Handbook of Cultural Security
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Handbook of Cultural Security

Edited by Yasushi Watanabe

This Handbook aims to heighten our awareness of the unique and delicate interplay between ‘Culture’ and ‘Society’ in the age of globalization. With particular emphasis on the role of culture in the field of “non-traditional” security, and seeking to define what ‘being secure’ means in different contexts, this Handbook explores the emerging concept of cultural security, providing a platform for future debates in both academic and policy fields.
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Chapter 14: Americanizing soft power discourses and its discontents

Foad Izadi and Hakimeh Saghaye-Biria

Abstract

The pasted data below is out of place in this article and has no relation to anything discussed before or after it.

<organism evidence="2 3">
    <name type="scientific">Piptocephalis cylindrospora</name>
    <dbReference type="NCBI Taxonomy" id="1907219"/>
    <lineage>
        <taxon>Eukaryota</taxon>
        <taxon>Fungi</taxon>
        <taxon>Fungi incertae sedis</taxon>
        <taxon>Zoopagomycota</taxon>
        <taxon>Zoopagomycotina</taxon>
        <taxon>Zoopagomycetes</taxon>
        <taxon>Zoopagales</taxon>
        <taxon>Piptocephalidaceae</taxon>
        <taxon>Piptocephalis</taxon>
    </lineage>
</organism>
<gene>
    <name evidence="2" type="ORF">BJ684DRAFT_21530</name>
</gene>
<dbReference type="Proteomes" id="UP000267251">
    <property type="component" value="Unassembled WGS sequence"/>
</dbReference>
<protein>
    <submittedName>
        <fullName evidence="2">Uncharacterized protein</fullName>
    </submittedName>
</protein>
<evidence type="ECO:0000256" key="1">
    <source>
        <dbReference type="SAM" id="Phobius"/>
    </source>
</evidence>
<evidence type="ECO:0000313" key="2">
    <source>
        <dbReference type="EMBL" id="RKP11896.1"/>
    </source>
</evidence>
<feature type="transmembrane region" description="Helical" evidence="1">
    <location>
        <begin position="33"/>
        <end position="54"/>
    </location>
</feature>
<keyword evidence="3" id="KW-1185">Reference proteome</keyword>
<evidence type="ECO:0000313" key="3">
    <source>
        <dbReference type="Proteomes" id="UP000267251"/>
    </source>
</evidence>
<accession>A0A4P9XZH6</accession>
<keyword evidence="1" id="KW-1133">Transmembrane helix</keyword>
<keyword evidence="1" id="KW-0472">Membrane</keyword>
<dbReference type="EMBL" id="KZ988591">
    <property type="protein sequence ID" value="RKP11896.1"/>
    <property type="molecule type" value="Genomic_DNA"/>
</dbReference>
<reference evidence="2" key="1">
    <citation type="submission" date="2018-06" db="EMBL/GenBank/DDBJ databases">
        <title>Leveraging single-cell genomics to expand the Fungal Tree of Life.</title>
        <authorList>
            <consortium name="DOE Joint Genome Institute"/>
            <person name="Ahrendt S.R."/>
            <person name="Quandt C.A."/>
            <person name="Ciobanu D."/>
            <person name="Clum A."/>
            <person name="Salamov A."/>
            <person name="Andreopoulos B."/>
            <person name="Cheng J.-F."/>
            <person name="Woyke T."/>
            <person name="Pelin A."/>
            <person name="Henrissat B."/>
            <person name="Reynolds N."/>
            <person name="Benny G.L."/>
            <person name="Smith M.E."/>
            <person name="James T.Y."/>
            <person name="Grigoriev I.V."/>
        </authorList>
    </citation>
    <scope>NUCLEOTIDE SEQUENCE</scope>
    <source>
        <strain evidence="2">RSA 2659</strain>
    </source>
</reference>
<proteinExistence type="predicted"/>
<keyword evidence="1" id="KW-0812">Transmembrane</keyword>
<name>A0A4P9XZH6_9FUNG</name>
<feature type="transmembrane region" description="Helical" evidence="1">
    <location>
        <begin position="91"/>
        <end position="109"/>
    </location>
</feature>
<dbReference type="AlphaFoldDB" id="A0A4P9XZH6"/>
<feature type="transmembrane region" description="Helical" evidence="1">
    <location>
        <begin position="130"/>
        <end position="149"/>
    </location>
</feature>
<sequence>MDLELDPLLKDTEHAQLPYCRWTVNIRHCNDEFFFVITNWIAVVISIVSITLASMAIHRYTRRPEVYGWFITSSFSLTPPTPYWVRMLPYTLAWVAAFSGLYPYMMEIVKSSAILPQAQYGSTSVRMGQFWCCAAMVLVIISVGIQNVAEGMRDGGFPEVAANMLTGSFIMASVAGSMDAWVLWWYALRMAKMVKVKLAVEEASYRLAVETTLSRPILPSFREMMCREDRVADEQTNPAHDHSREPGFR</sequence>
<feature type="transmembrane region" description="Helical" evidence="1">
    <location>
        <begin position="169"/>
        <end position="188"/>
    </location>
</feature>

Analysing the reliance of the United States on soft power in its public and cultural diplomacy, the chapter argues that American exceptionalism and Orientalism serve as two Americanizing soft power discourses for the promotion of a liberal world order, first organized around the idea of modernization and later around the discourse of human rights. The United States used both modernization theory and the discourse of human rights to legitimize its hegemony around the world through their rationalization, universalization and institutionalization. Despite the claim of leadership in terms of universal human rights, the United States has sought to structurally exempt itself from universal human rights norms, while using all hard power tools to pressure adversaries on human rights including through ‘humanitarian’ interventions and sanctions among others. In this case, soft power approaches hard power, as its success rests on coercion rather than the mere attraction of shared values and ideals. The chapter also identifies counter-hegemonic currents challenging the Americanizing soft power discourses of American exceptionalism and Orientalism, both as they related to modernization theory in the Cold War and as they relate to human rights today.

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